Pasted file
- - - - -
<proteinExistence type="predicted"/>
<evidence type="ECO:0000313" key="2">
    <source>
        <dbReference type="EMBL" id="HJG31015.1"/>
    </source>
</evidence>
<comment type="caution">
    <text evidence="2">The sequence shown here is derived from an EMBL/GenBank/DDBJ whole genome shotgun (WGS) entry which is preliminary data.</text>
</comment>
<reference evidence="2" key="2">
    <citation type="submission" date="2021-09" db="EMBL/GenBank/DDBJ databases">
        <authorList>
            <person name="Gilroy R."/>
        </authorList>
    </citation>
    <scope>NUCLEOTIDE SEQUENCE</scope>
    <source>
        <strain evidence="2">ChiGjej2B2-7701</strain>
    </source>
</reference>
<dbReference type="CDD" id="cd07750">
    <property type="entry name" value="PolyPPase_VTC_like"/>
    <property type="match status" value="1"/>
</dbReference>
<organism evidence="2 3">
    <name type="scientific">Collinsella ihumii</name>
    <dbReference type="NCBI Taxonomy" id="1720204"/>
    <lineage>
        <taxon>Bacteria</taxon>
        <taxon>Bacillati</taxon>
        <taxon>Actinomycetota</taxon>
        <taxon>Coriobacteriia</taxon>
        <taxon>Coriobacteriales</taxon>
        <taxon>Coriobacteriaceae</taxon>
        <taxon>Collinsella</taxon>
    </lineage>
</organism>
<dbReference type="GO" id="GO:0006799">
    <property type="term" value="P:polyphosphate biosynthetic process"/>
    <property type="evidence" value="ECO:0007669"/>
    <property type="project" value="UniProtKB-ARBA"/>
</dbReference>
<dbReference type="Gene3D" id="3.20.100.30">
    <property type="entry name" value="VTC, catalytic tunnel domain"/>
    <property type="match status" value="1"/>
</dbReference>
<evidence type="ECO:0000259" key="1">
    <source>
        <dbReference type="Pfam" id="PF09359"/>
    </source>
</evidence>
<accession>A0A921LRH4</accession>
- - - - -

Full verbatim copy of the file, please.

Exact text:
<proteinExistence type="predicted"/>
<evidence type="ECO:0000313" key="2">
    <source>
        <dbReference type="EMBL" id="HJG31015.1"/>
    </source>
</evidence>
<comment type="caution">
    <text evidence="2">The sequence shown here is derived from an EMBL/GenBank/DDBJ whole genome shotgun (WGS) entry which is preliminary data.</text>
</comment>
<reference evidence="2" key="2">
    <citation type="submission" date="2021-09" db="EMBL/GenBank/DDBJ databases">
        <authorList>
            <person name="Gilroy R."/>
        </authorList>
    </citation>
    <scope>NUCLEOTIDE SEQUENCE</scope>
    <source>
        <strain evidence="2">ChiGjej2B2-7701</strain>
    </source>
</reference>
<dbReference type="CDD" id="cd07750">
    <property type="entry name" value="PolyPPase_VTC_like"/>
    <property type="match status" value="1"/>
</dbReference>
<organism evidence="2 3">
    <name type="scientific">Collinsella ihumii</name>
    <dbReference type="NCBI Taxonomy" id="1720204"/>
    <lineage>
        <taxon>Bacteria</taxon>
        <taxon>Bacillati</taxon>
        <taxon>Actinomycetota</taxon>
        <taxon>Coriobacteriia</taxon>
        <taxon>Coriobacteriales</taxon>
        <taxon>Coriobacteriaceae</taxon>
        <taxon>Collinsella</taxon>
    </lineage>
</organism>
<dbReference type="GO" id="GO:0006799">
    <property type="term" value="P:polyphosphate biosynthetic process"/>
    <property type="evidence" value="ECO:0007669"/>
    <property type="project" value="UniProtKB-ARBA"/>
</dbReference>
<dbReference type="Gene3D" id="3.20.100.30">
    <property type="entry name" value="VTC, catalytic tunnel domain"/>
    <property type="match status" value="1"/>
</dbReference>
<evidence type="ECO:0000259" key="1">
    <source>
        <dbReference type="Pfam" id="PF09359"/>
    </source>
</evidence>
<accession>A0A921LRH4</accession>